Living stones are a genus of plants that is well-adapted to dry climates and grasslands or rocky terrain. This houseplant does, in fact, look very much like a living stone. Formally known as lithops, the name means “stone face” in Greek, and this houseplant does, in fact, look very much like small stones. This is the perfect houseplant for someone who already has a robust collection of plants and is interested in something a little different. It doesn’t hurt that living stones are also easy-care houseplants that thrive on neglect.
Like air plants or orchids, there are actually numerous species of lithops in the genus. The exact taxonomy is an area of study among botanists with current estimates suggesting that there are about 40-50 species and about 150 different cultivars. However, most all these species of houseplants have a similar appearance and care guidelines.
Indoor Size and Growth Habits: Miniature plants with leaf pairs that are usually less than an inch wide when grown indoors. Extremely slow growing.
Light Requirements: 4 (3-5)
Water Frequency & Soil Moisture: 1
Potting Mix, Fertilizer & pH: Needs a fast-draining succulent potting soil. No fertilizer is needed, accustomed to low-nutrient soil with a wide pH range of 5.0-8.0+.
Humidity & Temperature: Prefers low humidity and struggles in high-humidity greenhouse conditions. Prefers moderate temperatures between 65-80 degrees. Can tolerate temperatures as low as 50 degrees.
Toxicity Level: Non-Toxic
Placement: Light, Size, and Décor
Living stones like lots of light, but they don’t necessarily have to be placed directly in a south- or -west facing window. Even in ideal conditions, these houseplants grow incredibly slowly and never reach a large size but instead split into leaf pairs as part of their growth cycle.
The individual plants are the size of small pebbles, but when it comes to decorating, the more important question is how many living stones you want to invest in. People who are unfamiliar with living stones may not recognize them as plants at all. Small groups of living stones are more likely to blend in with the rest of your décor and be your secret little corner of unique houseplants. Large groups of living stones are visually dynamic and a source of curiosity among house guests or office visitors. Wondering why they look like stones? Botanists believe the look is camouflage in rocky terrain to avoid being eaten.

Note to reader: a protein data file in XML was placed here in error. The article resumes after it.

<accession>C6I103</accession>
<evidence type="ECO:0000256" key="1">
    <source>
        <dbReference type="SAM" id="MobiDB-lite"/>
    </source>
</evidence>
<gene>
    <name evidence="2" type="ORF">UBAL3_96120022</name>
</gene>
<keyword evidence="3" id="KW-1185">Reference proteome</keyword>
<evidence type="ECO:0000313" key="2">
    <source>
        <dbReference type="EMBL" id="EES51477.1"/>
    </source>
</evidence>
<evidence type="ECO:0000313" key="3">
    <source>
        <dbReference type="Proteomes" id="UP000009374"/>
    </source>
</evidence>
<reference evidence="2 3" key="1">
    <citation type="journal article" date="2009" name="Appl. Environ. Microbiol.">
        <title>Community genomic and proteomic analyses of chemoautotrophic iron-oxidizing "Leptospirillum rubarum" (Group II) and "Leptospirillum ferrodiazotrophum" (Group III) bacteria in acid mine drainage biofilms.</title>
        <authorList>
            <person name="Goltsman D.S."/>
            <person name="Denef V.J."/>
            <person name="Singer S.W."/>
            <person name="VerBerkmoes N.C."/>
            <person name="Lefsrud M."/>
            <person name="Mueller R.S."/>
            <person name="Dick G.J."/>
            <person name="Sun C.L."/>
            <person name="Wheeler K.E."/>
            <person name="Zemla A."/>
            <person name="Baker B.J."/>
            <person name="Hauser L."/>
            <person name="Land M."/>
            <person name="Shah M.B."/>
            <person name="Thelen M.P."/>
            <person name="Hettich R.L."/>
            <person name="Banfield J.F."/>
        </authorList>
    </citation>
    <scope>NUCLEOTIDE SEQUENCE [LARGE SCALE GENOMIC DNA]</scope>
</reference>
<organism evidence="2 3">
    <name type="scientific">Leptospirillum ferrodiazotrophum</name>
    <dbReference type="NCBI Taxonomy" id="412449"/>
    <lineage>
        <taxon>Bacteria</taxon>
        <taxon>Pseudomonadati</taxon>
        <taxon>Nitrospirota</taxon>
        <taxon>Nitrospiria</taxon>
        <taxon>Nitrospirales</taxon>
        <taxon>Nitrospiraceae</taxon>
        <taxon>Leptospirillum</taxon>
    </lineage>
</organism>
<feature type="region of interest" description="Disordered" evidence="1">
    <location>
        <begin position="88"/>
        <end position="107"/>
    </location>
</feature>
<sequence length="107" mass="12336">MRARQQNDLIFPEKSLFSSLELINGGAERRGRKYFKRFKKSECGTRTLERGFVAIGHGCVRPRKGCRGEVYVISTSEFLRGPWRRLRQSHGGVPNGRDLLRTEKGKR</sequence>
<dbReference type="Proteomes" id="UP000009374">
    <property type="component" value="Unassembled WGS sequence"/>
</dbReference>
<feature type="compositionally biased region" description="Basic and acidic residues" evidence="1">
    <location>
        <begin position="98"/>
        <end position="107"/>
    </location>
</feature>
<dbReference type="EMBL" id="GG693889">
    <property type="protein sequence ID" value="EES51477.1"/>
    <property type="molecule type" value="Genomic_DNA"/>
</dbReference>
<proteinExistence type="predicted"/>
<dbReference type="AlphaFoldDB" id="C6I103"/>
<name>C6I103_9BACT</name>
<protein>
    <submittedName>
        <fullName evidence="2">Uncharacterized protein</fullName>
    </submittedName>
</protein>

Care: Water, Potting, and Soil
Lithops is native to southern Africa but has been found at sea levels and in the mountains, in both hot and cold climates. The one thing that all living stones like is a dry climate. They thrive on neglect and are very vulnerable to root rot. Rarely will these plants want water more than once a month, and once every other month isn’t unusual. Some plants are even able to absorb the water they need through their leaves and moisture in the air.
Like other succulents, wait for the leaves to wrinkle and shrink back before giving water. You can still give the soil a generous amount of water when the time comes, but be sure to use a fast-draining potting soil mix to help prevent root rot.
Acidic vs alkaline soil is one of the few things that differentiate species of lithops as houseplants. These horticulture researchers found that individual species of lithops may prefer soil as acidic as 4.9 or as alkaline as 10. However, the large majority of species showed a wide tolerance for soil pH between 5.0-8.0. So long as you get fast-draining soil, the living stone should be a happy one.
Pests and Other Problems
Even more so than other houseplants, living stones hardly ever have problems with pests. Scale, spider mites, and moisture gnats are among the few threats. Fungal growth is one concern, especially if you live in a climate with higher humidity levels. While their appearance may be effective camouflage for some animals, mice are another nuisance if they get into your home.
If your living stones look like they’re trying to grow tall, that’s not a good sign. It means the plant is reaching for more light and expending energy to do so. Move the plant to a sunnier spot or add indoor grow lights. These plants are non-toxic to pets and people.
Cost and Availability
Depending on how they’re priced, living stones can be cheap. The problem is while the average cost of a single plant is $2-$5, you will probably want to buy at least a handful if not a dozen or more plants to create a substantive arrangement in even a modest sized pot.
Propagation and Repotting
Unlike houseplants that are easy to propagate through cuttings, living stones are most commonly grown from seed. With mature plants that have split into leaf pairs, plant division is also possible. Many people also have questions about how to plant living stones they receive in the mail. Learn more about the step-by-step instructions for potting and propagating these plants.
Similar Types of Houseplants
There are few houseplants that are truly similar to living stones, but at the same time, there are plenty of succulents and miniature-sized houseplants that can serve similar roles in your decorating and houseplant collection. Smaller varieties of cactus are a great place to start. Air plants and baby toes are also great examples.